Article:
#172: Hotel Rwanda. Amid the 1994 Rwandan Genocide Paul Rusesabagina, manager of the Belgian-owned Hôtel des Mille Collines, offers shelter to more than a thousand refugees fleeing from the Hutu militia Interahamwe, whom it took only three months to slaughter at least half a million Rwandans in their blind frenzy, most of them members of the Tutsi minority. As a semi-official base for the stationed UN troops and with the hotel being in foreign hands, the Mille Collines is a relatively safe haven amidst the chaos and Rusesabagina proves willing to open its doors and take in as many people as it can hold. There is a two-way pull at work here. On one side, there is unrestrained and almost indiscriminate violence against members of the hated minority and any of their alleged supporters, with people being hacked down by machetes in the streets and left where they fall. In a sense, the film even benefits from failing to explain the conflict properly. We do get to know that the Hutu brooded on revenge for the Tutsis’ role during the Belgian colonial rule but it never gets any more explicit, which makes the sudden outburst of the killings appear even more senseless. Pitted against this is the deafening silence of the international community who, apart from a few Red Cross employees and the handful of UN troops already on site, remain utterly indifferent to the fate of the local population. Their emotional investment ends as soon as the last of their own countrymen are evacuated from the danger zone.
#171: Le Notti Di Cabiria – Nights of Cabiria. What would a perfectly harmless movie by Federico Fellini be without its ridiculous age rating? This one is apparently extremely harmful for anyone of 16 years or under, because Cabiria is the name of a young Roman prostitute with an unusually romantic and idealistic approach to her work. Apart from providing payment for the roof over her head she primarily sees her job as a means to eventually find a faithful husband. As could be expected, her clientele spends a good part of the movie dashing her expectations and she starts to rail against her fate of staying a streetwalker for the rest of her life. We accompany her on her nocturnal adventures, but even though she goes through one emotional rollercoaster after another the overall sentiment of the film never swings too far into being dark or depressing. Hence the rating, as you can see how a prevalently optimistic film about prostitution might have been a problem in 1957’s Italy. Part of this feeling undoubtedly comes from the highly expressive body language and confrontational dialogue of the actors, which from today’s standpoint might even seem slightly grotesque and absurd. But then, it might also simply be natural because they are Italians and I am just a German. My joints are stiff and it hurts to smile.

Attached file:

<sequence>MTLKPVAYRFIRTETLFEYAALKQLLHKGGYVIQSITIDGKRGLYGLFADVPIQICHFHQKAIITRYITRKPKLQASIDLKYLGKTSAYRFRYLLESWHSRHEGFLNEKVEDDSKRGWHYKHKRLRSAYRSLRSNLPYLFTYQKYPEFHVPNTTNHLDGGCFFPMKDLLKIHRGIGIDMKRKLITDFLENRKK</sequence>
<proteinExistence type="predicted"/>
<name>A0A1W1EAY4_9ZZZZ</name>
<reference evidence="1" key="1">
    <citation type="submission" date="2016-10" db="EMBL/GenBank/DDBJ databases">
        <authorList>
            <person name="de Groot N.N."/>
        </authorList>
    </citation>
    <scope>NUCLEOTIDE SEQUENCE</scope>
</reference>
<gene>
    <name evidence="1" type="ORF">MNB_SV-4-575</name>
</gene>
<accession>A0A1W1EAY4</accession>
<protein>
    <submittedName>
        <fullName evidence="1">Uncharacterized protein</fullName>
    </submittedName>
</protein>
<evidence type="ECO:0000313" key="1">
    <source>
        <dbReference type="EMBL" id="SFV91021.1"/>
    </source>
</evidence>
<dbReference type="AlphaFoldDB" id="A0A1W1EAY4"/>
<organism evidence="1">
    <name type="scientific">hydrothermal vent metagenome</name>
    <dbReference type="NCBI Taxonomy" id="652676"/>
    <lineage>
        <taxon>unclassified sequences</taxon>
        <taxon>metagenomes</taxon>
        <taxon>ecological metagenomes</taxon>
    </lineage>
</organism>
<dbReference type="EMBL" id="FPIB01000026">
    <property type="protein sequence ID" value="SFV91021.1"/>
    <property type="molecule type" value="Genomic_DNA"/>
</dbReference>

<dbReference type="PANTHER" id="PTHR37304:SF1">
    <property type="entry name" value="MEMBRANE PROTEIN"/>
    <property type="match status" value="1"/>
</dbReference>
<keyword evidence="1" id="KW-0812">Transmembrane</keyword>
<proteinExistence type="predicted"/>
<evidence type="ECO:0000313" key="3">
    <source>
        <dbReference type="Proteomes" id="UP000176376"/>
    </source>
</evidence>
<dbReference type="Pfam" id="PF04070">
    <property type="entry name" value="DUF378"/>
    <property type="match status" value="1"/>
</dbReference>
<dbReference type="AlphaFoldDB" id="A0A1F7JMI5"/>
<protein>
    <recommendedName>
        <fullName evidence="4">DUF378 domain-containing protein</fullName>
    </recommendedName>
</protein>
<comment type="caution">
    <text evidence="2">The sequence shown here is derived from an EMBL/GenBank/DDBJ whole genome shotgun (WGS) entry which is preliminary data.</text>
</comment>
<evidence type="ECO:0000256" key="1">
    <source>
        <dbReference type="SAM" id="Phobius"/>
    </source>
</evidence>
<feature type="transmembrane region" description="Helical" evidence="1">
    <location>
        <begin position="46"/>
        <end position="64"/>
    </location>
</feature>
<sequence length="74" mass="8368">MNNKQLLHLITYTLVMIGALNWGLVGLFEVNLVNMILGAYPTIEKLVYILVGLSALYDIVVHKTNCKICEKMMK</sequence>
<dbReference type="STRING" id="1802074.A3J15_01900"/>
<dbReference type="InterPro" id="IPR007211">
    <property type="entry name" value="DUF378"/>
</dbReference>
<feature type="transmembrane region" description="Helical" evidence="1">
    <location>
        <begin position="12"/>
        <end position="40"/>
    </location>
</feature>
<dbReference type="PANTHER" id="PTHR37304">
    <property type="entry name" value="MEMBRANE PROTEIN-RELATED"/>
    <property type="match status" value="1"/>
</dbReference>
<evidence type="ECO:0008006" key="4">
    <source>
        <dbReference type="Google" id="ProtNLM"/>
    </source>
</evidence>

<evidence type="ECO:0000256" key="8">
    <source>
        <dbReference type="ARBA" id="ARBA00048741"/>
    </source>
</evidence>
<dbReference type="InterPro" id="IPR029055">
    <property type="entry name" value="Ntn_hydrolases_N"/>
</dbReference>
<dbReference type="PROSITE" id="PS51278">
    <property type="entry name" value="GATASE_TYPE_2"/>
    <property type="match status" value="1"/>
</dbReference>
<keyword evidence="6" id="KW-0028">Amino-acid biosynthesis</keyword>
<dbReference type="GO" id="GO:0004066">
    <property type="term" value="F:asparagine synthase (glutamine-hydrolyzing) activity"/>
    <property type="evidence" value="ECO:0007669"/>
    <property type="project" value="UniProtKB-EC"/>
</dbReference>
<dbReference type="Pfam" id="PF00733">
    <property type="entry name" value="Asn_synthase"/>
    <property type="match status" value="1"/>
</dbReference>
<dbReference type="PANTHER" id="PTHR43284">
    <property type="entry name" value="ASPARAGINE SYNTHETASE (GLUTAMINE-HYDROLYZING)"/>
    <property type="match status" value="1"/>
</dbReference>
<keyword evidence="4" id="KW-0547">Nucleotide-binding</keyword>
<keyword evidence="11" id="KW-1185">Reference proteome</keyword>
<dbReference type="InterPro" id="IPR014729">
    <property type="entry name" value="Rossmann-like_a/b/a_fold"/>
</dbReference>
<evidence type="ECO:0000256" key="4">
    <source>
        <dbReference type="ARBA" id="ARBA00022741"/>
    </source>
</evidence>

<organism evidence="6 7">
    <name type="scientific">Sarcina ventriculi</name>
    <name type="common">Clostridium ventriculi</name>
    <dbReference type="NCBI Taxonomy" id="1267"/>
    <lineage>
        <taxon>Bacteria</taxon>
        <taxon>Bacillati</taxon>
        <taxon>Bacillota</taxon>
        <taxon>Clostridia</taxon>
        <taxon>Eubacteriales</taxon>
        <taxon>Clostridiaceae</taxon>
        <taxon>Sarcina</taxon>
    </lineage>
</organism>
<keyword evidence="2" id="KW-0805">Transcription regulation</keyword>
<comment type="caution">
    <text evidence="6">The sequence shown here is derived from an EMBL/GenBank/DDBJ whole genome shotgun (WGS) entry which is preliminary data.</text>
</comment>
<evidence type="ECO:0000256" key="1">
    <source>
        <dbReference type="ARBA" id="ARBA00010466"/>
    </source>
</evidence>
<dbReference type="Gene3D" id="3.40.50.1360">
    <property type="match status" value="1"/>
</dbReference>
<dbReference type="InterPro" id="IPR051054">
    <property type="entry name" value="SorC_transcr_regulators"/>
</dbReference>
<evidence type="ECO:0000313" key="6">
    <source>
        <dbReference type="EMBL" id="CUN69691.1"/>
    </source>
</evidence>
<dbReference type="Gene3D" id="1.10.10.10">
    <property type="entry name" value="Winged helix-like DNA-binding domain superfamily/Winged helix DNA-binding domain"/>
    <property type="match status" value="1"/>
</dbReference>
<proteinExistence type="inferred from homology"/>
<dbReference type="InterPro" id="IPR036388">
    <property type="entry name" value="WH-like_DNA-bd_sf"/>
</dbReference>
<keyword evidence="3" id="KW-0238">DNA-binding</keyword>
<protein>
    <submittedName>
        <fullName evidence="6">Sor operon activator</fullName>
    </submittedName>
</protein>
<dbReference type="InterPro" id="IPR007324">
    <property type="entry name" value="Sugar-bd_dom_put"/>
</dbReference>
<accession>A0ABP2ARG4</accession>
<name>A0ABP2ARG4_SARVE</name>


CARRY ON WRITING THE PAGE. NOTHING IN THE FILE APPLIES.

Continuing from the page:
Because they told me to: La Notte. Night again. Italy again. When this list is finished one day, there is not going to be a topic I will feel as well-informed about as the nightlives of Italians. Though for the sake of a balanced demographical representation, La Notte explores a different social stratum. Instead of following a waifish and energetic prostitute through the Roman night, director Antonioni’s camera sticks to the heels of a married Milanese couple who both seem to have had their fill of one another. The curse of the relationship hangs over the husband’s head like the sword of Damocles: Giovanni Pontano is still quite handsome for his age and he also happens to be an author of a certain local fame. I know prejudices are for the weak, but under such circumstances you might expect regular screaming fits from the general direction of his Italian wife. Lidia Pontano, however, demonstrates a remarkably bridled temper whenever she has to confront the escapades of her husband, who sometimes cannot even cross a hospital hallway without being dragged into a room by one of the female patients. Under these premises, we are allowed to spend one moderately eventful night with them, while they are dealing with their mountains of mental baggage. The film seems to be setup for thorough melancholy, although the disastrous smackdown for the marriage which I expected right at the end never happened. It just keeps meandering along for the night, maybe trying to reflect how Giovanni and Lidia bear each other with silent resignation. You might even ask why I am talking about La Notte at all, since it might be near but is not actually on the list. But when the ending credits of Life of Brian tell you “If you have enjoyed this film, why not go and see La Notte?”, it makes people like me curious. So, if you decide to follow their advice, this is what you are in for.
 Whether by reaching #1 or because I died of old age before getting to the end remains to be seen
There was no way Niklas could make the toads outside stop croaking while writing this article.